“My brother is dying,” my mother tells me over the phone, her voice spilling down the line, a thin stream of water over the lip of a dam. My mother says the word dying like it’s a question. As if we have some input in the matter. I’ve been expecting this news for some time and yet still, I feel a click inside my head, the pinioning tooth of a clock gear grinding down into sudden, absolute stillness. My hand goes up to my forehead where the bone is surprisingly intact. Curved, warm, hard. It comes to me that silence is just a figment, a metaphor. What sounds like a barren expanse, if you listen harder, is actually a tidepool glinting with shape and movement. Like the man in the sound-proofed room who hears the storm of his breath, the wonder of his own heartbeat.
Careful, there’s little difference between the woody surface and the edible veins of the sugarcane. Carve the skin first to reveal the sweet blood that hums in your mouth until you’re chewing the gospel. Don’t swallow Mississippi; it does not belong to you fully, but touching the root is all it takes for the dirt to find your ears, for the music to seed itself into your brain as if you are the ground itself, acres of cotton and cane, rooting your tongue.
A mouth knows shapes for certain dying.
Says lunulas grey-bluing
like whites unseparated on
violaceous mottling, plum over
stone of cartilage and bone.
Featuring our 2016 spring contest winners: Annie Sheppard, Rochelle Hurt, Jacqueline Doyle; and our poetry finalists: Shonte Daniels, Alexandra Barylski, Kat Keller, Chelsea Dingman, Naima Woods, Jake Syersak, and Anne Barngrover
Jacqueline Doyle Manka curled up on her white linen couch with a glass of Pinot Noir and opened the new New Yorker to the fiction page. On the left there was an illustration of a snowy landscape, with dark trees silhouetted against a pale gray sky. And on the right, the title and the…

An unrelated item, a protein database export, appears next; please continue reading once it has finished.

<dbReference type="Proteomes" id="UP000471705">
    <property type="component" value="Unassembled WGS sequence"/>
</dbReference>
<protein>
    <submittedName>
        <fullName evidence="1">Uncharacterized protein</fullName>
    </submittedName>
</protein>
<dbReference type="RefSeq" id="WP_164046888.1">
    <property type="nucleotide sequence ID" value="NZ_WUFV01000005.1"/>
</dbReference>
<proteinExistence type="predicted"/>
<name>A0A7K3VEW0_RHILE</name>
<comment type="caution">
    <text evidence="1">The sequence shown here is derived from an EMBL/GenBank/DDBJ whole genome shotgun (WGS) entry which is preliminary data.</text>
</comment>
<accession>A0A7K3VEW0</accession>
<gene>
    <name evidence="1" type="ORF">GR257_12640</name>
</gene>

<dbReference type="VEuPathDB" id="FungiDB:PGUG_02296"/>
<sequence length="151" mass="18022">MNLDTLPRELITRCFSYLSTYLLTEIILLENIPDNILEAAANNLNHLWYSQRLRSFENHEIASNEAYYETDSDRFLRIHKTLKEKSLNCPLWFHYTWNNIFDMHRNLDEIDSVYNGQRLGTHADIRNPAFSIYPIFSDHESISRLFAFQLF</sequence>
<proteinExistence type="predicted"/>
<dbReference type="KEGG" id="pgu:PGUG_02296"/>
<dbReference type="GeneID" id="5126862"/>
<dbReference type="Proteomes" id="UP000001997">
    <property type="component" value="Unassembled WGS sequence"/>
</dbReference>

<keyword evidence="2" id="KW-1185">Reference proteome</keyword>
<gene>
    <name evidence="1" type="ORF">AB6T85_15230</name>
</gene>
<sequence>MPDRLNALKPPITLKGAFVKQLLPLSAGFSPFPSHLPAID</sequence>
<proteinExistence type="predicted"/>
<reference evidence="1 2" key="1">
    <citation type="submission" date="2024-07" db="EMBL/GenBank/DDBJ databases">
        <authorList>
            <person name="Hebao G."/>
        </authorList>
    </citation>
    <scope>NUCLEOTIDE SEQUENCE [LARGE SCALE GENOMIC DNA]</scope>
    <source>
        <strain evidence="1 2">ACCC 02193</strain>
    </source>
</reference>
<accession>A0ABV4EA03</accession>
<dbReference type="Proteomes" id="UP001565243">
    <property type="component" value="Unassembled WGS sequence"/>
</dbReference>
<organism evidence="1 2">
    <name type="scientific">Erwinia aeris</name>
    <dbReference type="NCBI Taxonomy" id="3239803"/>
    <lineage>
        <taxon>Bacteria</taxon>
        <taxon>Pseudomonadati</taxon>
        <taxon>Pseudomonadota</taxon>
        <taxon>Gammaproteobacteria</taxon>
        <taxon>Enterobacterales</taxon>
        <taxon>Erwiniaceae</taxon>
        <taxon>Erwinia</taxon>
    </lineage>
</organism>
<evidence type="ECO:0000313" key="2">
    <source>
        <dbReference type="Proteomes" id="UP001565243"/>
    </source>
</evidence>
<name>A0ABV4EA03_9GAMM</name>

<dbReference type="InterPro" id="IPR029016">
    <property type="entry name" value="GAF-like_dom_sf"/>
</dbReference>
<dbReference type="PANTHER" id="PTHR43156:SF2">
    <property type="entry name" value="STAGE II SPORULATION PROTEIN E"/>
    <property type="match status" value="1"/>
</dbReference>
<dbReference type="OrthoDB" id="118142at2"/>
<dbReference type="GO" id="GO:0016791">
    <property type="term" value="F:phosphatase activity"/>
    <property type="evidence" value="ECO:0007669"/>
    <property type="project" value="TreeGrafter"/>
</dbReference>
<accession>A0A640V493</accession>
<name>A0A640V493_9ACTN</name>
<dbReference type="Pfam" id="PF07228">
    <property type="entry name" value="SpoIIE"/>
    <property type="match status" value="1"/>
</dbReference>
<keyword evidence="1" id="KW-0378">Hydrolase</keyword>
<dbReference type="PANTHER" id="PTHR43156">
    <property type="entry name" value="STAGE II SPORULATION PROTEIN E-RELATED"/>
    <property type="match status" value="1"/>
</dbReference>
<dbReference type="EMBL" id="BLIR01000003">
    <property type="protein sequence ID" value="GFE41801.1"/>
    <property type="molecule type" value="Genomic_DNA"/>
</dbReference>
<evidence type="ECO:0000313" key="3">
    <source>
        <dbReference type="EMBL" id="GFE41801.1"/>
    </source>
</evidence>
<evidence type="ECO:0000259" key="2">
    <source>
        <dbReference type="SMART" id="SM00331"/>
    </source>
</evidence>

The word “benign” has several meanings. It can mean kindly or harmless. Or gentle – which is nice. I thought it also meant “sitting around doing nothing,” but this incorrect.
If you are busy, it can be irksome to observe others doing nothing. “If you’re not doing anything…” my husband says. I would argue that reading is not “doing nothing;” nor is smoking.
I am of robust health. You may find this offensive, given the above. Perhaps you do not feel robust yourself, or must work at it. If so, you may be glad to know that I will get my comeuppance.
Judge: Harrison Scott Key DEADLINE: April 9th! PRIZE: $500 and publication in Phoebe 45.2 (online issue) ENTRY FEE: $10 SUBMISSION SIZE: 1 piece per submission, up to 5,000 words. Harrison Scott Key is the author of the memoir The World’s Largest Man (HarperCollins), a true story about what it’s like to be related to insane people from Mississippi, including the surprise revelation,…
Ray Shea [paper]Here is one thing I do know: I didn’t write down enough of this when it was happening, and now there is nobody I can ask. This is why I am trying to piece together, from the available evidence, what was going on in my head and in my dad’s life on the…
Anna B. Sutton The nurse is small, chubby and folded over the desk like laundry folded then forgotten. She’s wearing worn pink scrubs and frameless glasses under a bowl-cut of thinning brown curls. She likes me. I hand her my HIV questionnaire, the one the receptionist asked me to print out and complete before my…
Sayantani Dasgupta Runner-Up, 2014 Creative Nonfiction Award I. When I was nine years old, I read Swiss Family Robinson, and it exploded my imagination. At that time, my family and I lived in a middle-class neighborhood in New Delhi, the capital city of India, far, far removed from the social and cultural milieu of early 19th…